New Wine Maker Takes Charge at Port of Leonardtown

Lauren Zimmerman, the new chief winemaker, poses with Vidalacato, her first release. (photo: Port of Leonardtown web site) Lauren Zimmerman, the new chief winemaker, poses with Vidalacato, her first release. (photo: Port of Leonardtown web site)

HOLLYWOOD, Md.—Lauren Zimmerman has only been working as the chief wine maker at the Port of Leonardtown Winery for a year but her products have already won two awards for excellence last month in Baltimore, winning two gold medals for distinct wines she made at the Governor's Cup competition.

She credited the local growers, who are part of a cooperative that feeds grapes to the winery, with providing the best raw materials to make great wines.

"The growers have really grasped how to grow grapes in Southern Maryland," Zimmerman, 30, said. "They grow superb grapes."

And Zimmerman knows what she is talking about.

She has grown up around wine, grape growing and wine making since she was a child in Ontario, Canada.

She remembers her mother making homemade wine and when she was young she worked in the field tending grapes, gaining an appreciation for the first half of the process of making wine.

When she went on to college she studied wine-making, viticulture and the sale and marketing of the product.

"I remember taking little sips as a kid," Zimmerman said. "But in college that was when I really appreciated drinking wine."

Since graduating she has worked at six different wineries in North America and has even worked at a large winery in New Zealand before settling in Southern Maryland.

Her job is a delicate one, since she has to balance the art of growing grapes and wine making with the science it takes to make it perfect every time.

And she is now the one solely responsible for all the wines coming out of the Port of Leonardtown and she has 25 types of grapes to work with.

The winery currently produces 20 different kinds of wine and Zimmerman has to pay constant attention to both the growing of the fruit and its processing to ensure the quality of the product.

Three things underpin her work, testing for the sugar content of the grapes, the total acidity and the pH and all that science has to be combined into a wine that, as its final test, has to taste good.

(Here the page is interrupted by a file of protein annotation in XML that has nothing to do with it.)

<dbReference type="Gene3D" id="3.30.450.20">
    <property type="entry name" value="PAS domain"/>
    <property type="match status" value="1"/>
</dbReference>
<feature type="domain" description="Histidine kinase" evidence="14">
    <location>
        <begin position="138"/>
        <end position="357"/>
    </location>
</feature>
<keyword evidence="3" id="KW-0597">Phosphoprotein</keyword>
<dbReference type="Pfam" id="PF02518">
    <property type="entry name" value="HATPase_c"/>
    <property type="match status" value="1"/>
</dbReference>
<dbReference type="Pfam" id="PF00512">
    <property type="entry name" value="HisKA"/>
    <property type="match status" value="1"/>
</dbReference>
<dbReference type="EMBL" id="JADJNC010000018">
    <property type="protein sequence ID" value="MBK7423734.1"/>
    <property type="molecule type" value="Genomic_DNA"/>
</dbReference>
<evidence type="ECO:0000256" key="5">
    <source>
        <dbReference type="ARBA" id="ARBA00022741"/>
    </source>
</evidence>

That is a key element to her job, she said.

"It takes an educated palette," Zimmerman said. "Our portfolio is so broad we have something for everybody."

At the Port of Leonardtown she uses a crushing machine to extract all the juice from grapes at the rate of about 2,000 pounds of fruit at a time.

This produces about 160 gallons of juice that must go through the fermentation process to eventually become wine.

Sometimes the juice goes into huge stainless steel vats or into simple wooden barrels to age.

But the crucial first step in the wine making process starts with the grapes themselves, she said.

"We have to watch for the time when they reach their peak of ripeness," Zimmerman said.

"That can be as small as a 24-hour window.

"One day before and they're under-ripe, one day after and they are over-ripe."

It's that attention to detail that has led to the local winery's burgeoning success in a relatively short period of time.

She praised the local growers for their hard work in tending their vines to provide just the right amount of sunlight and pruning them to get just the right size of clusters to produce the best grapes possible.

"I have to work constantly with the growers," Zimmerman said. "Timing is crucial for making premium wines."

Rich Fuller, one of the grape growers in St. Mary's feeding fruit into the winery, said that it would have been difficult to lure Zimmerman here from a larger winery, but since she was already here they were happy to have her experience.

"She's risen to the challenge," Fuller said. "She did a great job [by winning two gold medals].

"We're very lucky to have her."

The Leonardtown winery project, when it started as a just a concept more than a decade ago, was seen as a way to help keep the county agriculturally viable in the wake of the tobacco buyout that had many farmers agree to stop growing the plant.

"The county also benefits two ways, since it helps with tourism," Fuller said of the winery. "It gives people another reason to come down here for a day trip."

Despite the relatively small size of the Port of Leonardtown's operations, Zimmerman said she's happy to work in a small setting after having worked in a much larger setting.

"I like the boutique touch," she said.

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